Hart went on to say the work needed to implement the report will be “ongoing and dynamic,” where there will be a need to regularly reassess it and the need to check in on progress.

Read more: How Bruce McArthur’s victims were remembered in court, and how the murders impacted Toronto

“As Judge Epstein was clear to emphasize, the cost of not acting is not a cost our communities or our members can bear,” he said.

“This report is not simply a document filled with facts and recommendations. It represents the voices of the missed, the voices of the missing, and the aspirations of the people of this great city for what they expect in their police service. It is a call to action we will work together with our communities to answer, to rebuild that vital trust so essential to our collective community safety.”

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When recounting the report, Ramer said he found many chapters “difficult to read” and found the “disconnection” between police and LGBTQ2 and marginalized communities “very, very difficult” to accept.

He said the report will help the service “pursue the fundamental change that is needed to begin the crucial process of reconciliation [with] those communities we have let down.”

Read more: Toronto police chief defends handling of Bruce McArthur investigation after sentencing

“Judge Epstein’s report lays bare that there were mistakes and missteps in the way that missing persons investigations were handled, and in particular those that related to people from Toronto’s LGBTQ2S+ communities and in Toronto’s Church and Wellesley area,” Ramer said.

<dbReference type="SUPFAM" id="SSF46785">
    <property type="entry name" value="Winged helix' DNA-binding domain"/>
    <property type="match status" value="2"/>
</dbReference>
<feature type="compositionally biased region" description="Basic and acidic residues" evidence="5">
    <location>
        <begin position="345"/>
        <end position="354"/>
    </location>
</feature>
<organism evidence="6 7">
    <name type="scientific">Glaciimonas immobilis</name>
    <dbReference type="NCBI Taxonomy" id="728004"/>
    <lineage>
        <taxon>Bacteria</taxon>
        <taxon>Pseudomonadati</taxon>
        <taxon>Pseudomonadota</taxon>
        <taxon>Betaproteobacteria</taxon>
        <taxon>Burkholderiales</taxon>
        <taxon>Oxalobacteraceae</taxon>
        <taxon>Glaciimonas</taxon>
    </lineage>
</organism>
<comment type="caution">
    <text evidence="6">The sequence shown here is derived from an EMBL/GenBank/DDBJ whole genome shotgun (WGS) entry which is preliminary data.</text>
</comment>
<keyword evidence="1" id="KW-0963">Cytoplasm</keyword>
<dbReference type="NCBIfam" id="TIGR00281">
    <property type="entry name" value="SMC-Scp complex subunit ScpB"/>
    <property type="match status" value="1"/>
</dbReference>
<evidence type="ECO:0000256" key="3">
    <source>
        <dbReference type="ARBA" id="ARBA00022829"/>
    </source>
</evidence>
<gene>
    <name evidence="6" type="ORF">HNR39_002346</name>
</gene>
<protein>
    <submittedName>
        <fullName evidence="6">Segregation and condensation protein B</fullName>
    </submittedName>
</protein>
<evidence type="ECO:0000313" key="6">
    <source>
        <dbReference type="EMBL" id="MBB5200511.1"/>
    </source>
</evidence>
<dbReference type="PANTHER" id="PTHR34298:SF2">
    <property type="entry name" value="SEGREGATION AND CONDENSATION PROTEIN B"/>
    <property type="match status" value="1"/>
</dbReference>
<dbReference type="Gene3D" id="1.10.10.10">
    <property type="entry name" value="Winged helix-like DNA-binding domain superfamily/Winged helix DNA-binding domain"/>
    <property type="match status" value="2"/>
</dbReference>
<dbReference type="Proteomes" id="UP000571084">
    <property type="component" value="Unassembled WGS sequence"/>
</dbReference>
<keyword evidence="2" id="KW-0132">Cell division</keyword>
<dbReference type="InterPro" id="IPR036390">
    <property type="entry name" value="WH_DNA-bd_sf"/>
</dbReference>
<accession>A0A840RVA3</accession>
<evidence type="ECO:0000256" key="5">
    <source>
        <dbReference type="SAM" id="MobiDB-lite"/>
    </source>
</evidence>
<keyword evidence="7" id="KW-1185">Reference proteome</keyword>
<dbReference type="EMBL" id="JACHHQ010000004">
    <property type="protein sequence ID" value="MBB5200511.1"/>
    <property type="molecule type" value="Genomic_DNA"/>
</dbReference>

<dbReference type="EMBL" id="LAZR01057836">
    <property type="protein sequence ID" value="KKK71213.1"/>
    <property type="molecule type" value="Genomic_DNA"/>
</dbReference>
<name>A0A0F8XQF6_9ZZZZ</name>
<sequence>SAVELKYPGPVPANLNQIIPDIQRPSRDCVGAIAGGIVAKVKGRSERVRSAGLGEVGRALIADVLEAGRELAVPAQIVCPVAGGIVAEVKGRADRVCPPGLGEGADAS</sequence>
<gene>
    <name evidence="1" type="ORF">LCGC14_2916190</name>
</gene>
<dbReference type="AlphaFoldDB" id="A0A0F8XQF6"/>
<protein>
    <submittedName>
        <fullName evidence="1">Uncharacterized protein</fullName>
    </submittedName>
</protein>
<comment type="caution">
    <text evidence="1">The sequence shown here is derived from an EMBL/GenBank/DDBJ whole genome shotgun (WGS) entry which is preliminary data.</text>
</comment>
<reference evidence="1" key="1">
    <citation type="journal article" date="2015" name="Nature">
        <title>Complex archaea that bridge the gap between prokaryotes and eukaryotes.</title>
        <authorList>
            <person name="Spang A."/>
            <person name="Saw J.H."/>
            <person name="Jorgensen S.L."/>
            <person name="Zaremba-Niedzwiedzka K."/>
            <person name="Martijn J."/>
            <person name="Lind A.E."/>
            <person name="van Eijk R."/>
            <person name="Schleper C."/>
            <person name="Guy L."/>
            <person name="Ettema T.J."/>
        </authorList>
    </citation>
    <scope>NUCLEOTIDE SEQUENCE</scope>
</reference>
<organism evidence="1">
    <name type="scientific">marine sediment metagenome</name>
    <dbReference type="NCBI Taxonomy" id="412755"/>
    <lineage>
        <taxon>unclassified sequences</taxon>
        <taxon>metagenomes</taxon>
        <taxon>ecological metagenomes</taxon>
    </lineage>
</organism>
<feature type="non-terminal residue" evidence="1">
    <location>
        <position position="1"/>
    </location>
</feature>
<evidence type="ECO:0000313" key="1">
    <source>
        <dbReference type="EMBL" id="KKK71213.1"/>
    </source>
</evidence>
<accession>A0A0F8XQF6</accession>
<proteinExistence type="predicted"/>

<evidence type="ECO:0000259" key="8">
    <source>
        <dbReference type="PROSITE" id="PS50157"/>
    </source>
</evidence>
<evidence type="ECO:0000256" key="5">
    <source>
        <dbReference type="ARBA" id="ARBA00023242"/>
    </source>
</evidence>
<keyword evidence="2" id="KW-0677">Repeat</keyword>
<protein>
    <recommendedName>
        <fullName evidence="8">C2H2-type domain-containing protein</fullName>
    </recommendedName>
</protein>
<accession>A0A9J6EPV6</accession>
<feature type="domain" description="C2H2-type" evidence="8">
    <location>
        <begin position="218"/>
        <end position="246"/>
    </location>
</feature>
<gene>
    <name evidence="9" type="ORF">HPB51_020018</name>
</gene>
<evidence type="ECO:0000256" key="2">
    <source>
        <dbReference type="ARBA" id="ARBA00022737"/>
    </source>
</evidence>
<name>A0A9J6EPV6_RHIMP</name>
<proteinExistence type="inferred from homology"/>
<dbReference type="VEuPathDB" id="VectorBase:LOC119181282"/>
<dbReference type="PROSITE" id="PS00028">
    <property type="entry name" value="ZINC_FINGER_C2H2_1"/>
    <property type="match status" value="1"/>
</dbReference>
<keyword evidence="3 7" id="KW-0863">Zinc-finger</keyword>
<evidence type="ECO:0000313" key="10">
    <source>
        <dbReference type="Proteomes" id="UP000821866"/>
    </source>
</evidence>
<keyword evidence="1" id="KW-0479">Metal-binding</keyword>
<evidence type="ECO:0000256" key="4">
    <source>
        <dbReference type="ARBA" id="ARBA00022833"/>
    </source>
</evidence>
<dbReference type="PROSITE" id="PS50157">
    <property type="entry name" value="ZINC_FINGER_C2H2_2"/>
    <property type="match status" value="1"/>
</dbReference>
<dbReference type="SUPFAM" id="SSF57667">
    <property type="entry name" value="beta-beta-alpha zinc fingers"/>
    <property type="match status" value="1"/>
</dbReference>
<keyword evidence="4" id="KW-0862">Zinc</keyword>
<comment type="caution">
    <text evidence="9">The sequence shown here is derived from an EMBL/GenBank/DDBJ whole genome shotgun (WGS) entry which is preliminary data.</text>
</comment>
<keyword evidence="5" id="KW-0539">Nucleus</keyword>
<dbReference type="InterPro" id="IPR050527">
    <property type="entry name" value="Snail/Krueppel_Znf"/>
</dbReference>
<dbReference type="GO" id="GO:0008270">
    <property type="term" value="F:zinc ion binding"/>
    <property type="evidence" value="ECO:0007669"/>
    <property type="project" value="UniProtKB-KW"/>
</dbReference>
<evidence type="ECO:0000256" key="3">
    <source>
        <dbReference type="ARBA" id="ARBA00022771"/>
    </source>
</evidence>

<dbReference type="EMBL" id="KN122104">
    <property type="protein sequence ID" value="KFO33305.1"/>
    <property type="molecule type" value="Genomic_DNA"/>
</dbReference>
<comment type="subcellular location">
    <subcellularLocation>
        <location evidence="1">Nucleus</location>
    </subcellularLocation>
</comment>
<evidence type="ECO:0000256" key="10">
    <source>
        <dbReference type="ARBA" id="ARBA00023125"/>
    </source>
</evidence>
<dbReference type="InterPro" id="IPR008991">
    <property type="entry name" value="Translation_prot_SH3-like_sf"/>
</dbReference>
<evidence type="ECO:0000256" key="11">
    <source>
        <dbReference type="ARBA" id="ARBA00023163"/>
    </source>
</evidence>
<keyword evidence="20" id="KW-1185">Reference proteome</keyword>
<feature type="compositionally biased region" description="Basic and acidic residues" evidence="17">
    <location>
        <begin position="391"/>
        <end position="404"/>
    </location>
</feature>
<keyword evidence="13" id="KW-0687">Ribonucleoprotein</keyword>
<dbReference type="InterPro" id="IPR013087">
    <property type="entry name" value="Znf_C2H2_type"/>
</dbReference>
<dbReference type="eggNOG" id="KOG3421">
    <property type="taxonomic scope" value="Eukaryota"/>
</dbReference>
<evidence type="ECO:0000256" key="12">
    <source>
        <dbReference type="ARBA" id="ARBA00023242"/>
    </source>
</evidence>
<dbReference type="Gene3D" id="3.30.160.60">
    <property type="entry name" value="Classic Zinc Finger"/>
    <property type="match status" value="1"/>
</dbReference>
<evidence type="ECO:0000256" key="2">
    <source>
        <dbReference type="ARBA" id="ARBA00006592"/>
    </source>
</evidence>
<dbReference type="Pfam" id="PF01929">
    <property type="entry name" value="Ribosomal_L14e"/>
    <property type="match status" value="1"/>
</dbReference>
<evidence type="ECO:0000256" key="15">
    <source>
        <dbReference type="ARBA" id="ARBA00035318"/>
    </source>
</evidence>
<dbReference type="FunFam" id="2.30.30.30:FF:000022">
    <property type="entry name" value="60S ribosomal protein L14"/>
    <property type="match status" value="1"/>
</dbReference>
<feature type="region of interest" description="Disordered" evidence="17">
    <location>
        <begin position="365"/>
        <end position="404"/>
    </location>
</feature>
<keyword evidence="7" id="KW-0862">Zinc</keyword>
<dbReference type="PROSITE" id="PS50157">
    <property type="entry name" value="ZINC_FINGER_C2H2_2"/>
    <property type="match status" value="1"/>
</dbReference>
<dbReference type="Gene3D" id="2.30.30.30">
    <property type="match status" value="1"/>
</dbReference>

Although, as Judge Epstein states, the deficiencies were neither overt nor intentional, there were too many times that we did not live up to what is expected, and in some cases required of us to keep you safe and the consequences were grave, affecting lives in the most profound ways.

“We know that many in Toronto’s LGBTQ2S+ communities felt, and still feel, that our communications deepened a sense of mistrust between us. That this was not the Service’s intention and we apologize for the anger, hurt and damage that caused. Others have said we were not hearing them, that their fears were not taken seriously and even that they were blamed for the victimization they experienced. None of this is acceptable. None of this should have happened.”

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Read more: Toronto rally calls for reforms to police, changes to Pride

Ramer said the police service is looking at how to implement all of the recommendations and confirmed it will actively report on the progress.

He also said he was immediately moving to double the complement of investigators in the missing persons unit (there will now be eight instead of four), designating missing persons coordinators for every division and looking at how to integrate civilian supports into the work done by the unit.

Ramer said the superintendent that oversees the homicide squad and sex crimes unit has been tapped to co-lead a team that will act on Epstein’s report.

Read more: Review of Toronto police handling of missing person cases to take longer

A statement issued by the Toronto Police Association, the union that represents officers and civilian members, said the organization needs to “carefully review it and subsequently provide its response.”

“What we know for certain is that Toronto police officers are united in the goals of public safety, good policing and fostering improved relations with the LGBTQ2S+ communities and vulnerable communities,” Jon Reid, president of the TPA, said, adding Ramer’s actions announced on Tuesday were important.